Case Study: Working With Very Stressed Clients – Learning To Defuse Situations
Our client is one branch of a Workers Compensation Board that makes entitlement decisions about workplace injuries and reintegrates injured workers back into the workplace. They need to keep calm under pressure as they work directly with injured employees who are understandably quite stressed and emotional.
‘We deal with workplace injuries and decide if those claims are accepted or not, and then facilitate the return for work, and we work with employers to support the return to work.”
Lately our client has seen a dramatic increase in the number of claims for mental health injuries coming in – it was previously roughly 3-4 per year, but now they are dealing with 35-38 per year, a tenfold increase. Our client told us that she thinks this is partly attributable to the decreased stigma around mental health.
‘We have policies on the occupational health and safety side of the business, which include violence and harassment in the workplace. The increased awareness and subsequent visibility of the problem has combined to mean an increased outreach for help.’
In these rural communities, everything is spread out, so the pressure on nurses, paramedics, firefighters and other responders to be everywhere, all the time is immense – getting someone to an emergency can be challenging. Many of these first responders call our client with mental health claims. For our client’s team, it can be very challenging to maintain a calm headspace when trying to help someone who is very upset.
Psychological injuries are very real, even though some workplaces refuse to acknowledge the problem and assume that the high level of stress  is just “part of the deal” when working in high stress environments. Our client focuses on preventative measures and early intervention and support for traumatic events for their clientele. And they also support mental well-being and resilience for their own staff.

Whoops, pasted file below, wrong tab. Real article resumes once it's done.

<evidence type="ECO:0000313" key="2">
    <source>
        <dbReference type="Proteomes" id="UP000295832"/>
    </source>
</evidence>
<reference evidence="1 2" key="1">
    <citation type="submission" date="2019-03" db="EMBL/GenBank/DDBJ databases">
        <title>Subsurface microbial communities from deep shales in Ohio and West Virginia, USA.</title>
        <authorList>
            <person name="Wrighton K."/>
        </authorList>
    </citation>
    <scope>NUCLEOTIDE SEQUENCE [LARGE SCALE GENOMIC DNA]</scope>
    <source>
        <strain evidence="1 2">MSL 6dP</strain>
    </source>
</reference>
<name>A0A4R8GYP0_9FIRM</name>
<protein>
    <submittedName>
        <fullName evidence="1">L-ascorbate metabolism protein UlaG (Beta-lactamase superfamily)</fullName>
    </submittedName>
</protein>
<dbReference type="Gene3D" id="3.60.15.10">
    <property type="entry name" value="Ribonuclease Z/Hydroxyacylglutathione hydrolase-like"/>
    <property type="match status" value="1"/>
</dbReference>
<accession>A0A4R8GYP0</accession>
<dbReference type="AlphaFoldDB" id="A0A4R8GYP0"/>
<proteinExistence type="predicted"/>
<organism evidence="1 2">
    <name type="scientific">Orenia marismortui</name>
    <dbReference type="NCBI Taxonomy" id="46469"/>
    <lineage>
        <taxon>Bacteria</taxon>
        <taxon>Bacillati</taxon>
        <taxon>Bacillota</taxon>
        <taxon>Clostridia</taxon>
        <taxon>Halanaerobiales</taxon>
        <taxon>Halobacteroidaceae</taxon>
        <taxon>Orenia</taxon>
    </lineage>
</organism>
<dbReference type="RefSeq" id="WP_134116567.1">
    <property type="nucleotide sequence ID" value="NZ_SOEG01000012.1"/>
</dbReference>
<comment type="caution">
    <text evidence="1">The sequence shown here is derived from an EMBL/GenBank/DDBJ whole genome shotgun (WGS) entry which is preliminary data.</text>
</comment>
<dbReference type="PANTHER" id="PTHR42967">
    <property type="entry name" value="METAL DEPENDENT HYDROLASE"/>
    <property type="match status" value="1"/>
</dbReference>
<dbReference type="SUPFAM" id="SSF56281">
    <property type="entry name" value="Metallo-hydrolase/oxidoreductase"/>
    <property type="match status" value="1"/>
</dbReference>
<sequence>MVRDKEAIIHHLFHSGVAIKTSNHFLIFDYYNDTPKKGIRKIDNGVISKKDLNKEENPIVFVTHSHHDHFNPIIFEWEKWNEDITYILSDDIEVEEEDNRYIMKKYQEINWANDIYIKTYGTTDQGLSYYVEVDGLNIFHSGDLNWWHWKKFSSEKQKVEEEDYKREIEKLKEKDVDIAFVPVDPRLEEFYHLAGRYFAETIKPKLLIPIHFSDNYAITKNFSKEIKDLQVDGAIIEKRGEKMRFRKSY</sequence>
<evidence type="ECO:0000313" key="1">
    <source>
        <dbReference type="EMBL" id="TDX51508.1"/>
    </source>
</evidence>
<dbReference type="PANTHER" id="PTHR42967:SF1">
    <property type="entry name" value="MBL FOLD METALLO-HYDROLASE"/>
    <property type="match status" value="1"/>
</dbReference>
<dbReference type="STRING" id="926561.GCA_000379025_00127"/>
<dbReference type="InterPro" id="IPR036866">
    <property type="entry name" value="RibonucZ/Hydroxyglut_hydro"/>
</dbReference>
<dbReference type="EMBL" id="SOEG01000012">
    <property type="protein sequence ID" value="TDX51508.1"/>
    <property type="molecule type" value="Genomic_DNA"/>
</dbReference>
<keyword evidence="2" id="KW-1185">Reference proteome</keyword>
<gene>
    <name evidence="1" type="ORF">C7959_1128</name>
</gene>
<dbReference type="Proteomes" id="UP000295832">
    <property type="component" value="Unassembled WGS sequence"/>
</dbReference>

“Over the last ten years mental health injuries have increased a lot, so we’ve done different training in terms of resiliency, working in stressful environments, and this kind of thing. This gives staff more tools to avoid personal burnout, as well as having tools to provide better customer service.”
So, our client was aware of the need for training for their own organisation , in order to improve staff skills for dealing with emotionally elevated clients.
‘I saw Lori presenting at WBECS (World Business Executive Coaching Summit) two years ago, and the neuroscience grabbed me, as did Lori’s gift in understanding our brain biology and using that to create a system or tools that are easy to grasp and understand, and applicable in the real world. That was impressive.’
Shooksvensen suggested running Rewired to Relate for this branch of the organisation.  The client had an in-house facilitator who knew the Rewired to Relate programme and was able to facilitate the programme’s webinars.
‘Our team gave a mixed response to the news that we’d be doing Rewired to Relate – some were super excited, but some were very hesitant. We’ve done other training, especially in terms of mental health in the workplace, before – but that involved lots of roleplay and other things, and some staff weren’t comfortable with that, so they were hesitant to be doing training again.